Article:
Reviews

Review: John Dies At The End

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Review: John Dies At The End

            “Now, this is going to sound crazy…”

Picture an empty house, a terrified woman, and a deceased boyfriend threatening her from beyond the grave. Two supernatural troubleshooters – armed with only a medieval torch, a 1987 ghetto blaster, and a dog with no self-preservation instincts – are soon caught in a life-or-death struggle with a monster made entirely out of frozen meat products.

And all of that? Was just the prologue.

The third book in David Wong’s utterly bizarre trilogy came out this month, so it’s high time I finally read book one: John Dies At The End. I’d love to come up with a pithy description, but there’s just no way to summarize what this book is about in three sentences or less. Click the jump to see me flail around trying to come up with something that passes for a review.

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Review: Metroid: Samus Returns

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Review: Metroid: Samus Returns

Looking back through the Metroid series, there is one game that stands out as the worst Metroid game in the series. No, not Other M, although a strong case could be made against it. 

Metroid 2: Return of Samus is an odd duck in the franchise; it maintains the gated progression that Metroid games are known for while failing at the environmental story-telling that has become inherent in the series. The biggest complaint about Metroid 2, however, is that the game was stranded on the GameBoy. With that said, Metroid: Samus Returns by Mercury Steam looks to solve the issues that Metroid 2 had, while expanding on a game that a majority of Metroid fans have never played. Hit the jump to read on!

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Review – Transformers Lost Light #10

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Review – Transformers Lost Light #10

I’ve spent months wanting to punch Getaway and all his stupid mutineers in the mouth: Autobots just don’t turn on Autobots, not to this scale they don’t. I was surprised at how betrayed I felt by the whole thing.

Having read this issue, I have some insight. And I’m still completely baffled. And I still want to punch someone.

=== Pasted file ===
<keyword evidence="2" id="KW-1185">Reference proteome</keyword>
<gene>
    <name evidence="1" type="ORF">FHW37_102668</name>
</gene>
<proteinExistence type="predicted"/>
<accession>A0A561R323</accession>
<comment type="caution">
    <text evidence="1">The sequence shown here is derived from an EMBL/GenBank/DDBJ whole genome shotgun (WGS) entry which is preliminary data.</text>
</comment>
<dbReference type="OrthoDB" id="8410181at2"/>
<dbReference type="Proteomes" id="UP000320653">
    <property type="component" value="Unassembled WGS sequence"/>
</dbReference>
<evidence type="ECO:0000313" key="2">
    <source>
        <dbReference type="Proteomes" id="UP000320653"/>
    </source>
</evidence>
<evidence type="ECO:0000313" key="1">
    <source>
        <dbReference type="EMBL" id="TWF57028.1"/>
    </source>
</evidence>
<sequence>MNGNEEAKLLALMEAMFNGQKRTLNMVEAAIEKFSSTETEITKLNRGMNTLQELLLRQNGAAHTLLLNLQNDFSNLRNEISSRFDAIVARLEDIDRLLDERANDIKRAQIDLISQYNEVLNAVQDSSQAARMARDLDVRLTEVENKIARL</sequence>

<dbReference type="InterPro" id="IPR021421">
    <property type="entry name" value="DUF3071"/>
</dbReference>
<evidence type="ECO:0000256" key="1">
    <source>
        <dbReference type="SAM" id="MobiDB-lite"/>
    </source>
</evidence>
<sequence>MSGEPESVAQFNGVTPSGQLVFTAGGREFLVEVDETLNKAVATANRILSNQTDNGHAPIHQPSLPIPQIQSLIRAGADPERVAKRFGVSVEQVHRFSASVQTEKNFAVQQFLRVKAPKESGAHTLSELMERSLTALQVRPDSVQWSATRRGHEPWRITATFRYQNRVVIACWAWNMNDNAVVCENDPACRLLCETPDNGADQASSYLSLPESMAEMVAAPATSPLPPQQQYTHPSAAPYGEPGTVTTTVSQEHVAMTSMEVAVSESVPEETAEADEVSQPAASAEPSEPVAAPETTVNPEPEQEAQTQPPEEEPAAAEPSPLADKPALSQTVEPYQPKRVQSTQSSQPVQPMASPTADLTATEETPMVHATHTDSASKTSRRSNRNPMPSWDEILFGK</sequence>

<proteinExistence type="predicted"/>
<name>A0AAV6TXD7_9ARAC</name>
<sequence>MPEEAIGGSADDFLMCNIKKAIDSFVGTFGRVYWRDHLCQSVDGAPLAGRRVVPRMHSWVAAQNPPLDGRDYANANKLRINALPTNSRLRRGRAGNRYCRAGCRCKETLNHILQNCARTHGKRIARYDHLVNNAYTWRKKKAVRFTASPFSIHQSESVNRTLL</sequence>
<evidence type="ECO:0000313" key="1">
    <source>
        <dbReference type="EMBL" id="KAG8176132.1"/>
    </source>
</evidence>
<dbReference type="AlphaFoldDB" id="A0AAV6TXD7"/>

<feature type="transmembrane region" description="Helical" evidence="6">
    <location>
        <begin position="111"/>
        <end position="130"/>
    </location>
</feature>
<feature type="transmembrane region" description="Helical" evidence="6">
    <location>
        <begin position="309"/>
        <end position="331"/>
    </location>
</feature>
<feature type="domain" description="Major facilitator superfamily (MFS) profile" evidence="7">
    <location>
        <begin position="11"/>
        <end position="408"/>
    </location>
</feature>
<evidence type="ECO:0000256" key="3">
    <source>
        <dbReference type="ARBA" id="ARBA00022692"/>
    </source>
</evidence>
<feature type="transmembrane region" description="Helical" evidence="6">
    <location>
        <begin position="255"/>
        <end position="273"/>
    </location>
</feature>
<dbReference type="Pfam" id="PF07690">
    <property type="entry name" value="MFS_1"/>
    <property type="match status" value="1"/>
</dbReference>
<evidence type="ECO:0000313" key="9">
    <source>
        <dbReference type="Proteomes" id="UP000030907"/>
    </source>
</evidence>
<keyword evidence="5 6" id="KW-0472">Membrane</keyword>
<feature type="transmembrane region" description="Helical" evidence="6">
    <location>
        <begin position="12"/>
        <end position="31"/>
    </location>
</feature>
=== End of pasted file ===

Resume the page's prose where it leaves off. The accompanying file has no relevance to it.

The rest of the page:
See below for preview pages and a review of Transformers: Lost Light #10.

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REVIEW: Professor Marston and the Wonder Women

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REVIEW: Professor Marston and the Wonder Women

Contains Spoilers.  Contains curse words.  Contains me talking about love is love. 

I am not telling the whole setup of the movie, but will discuss certain scenes.

The movie started and five minutes in I was in love with Elizabeth Marston, played by Rebecca Hall. She is a feminist. She is out of this world smart and unfortunately living in a time that women should “know their place.” She was having none of that. We are introduced to her via her rant about not being accepted to Harvard because, “I don’t have a cock.” Her rant is filled with “fuck” and “unacceptable” and “if I were a man.” Of course the name of the movie starts with “Professor Marston” and he, played by Luke Evans, is the person Elizabeth is ranting to. He too is a feminist and loves her because she is all of the things a typical woman of the times is not.  

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Review – Wormwood, Gentleman Corpse: Mr. Wormwood Goes to Washington #1

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Review – Wormwood, Gentleman Corpse: Mr. Wormwood Goes to Washington #1

He doesn’t have any skeletons in the closet because he’s an animated corpse with a drinking problem and very literal worms in the head and everyone knows it. He’s a perfect candidate for our times! See below for preview pages and a review of Wormwood, Gentleman Corpse: Mr. Wormwood Goes To Washington #1.

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Review: The Beautiful Thing That Awaits Us All, And Other Stories

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Review: The Beautiful Thing That Awaits Us All, And Other Stories

October is here! Time for another month of scary, horrifying, or just downright creepy books.

First up is Laird Barron’s 2013 short story collection, The Beautiful Thing That Awaits Us All. The title of the book is misleading to say the least, unless you have a completely different interpretation of what “beautiful” means. But something is most definitely is waiting, oh yes, and we won’t know exactly what it is until it’s far too late.

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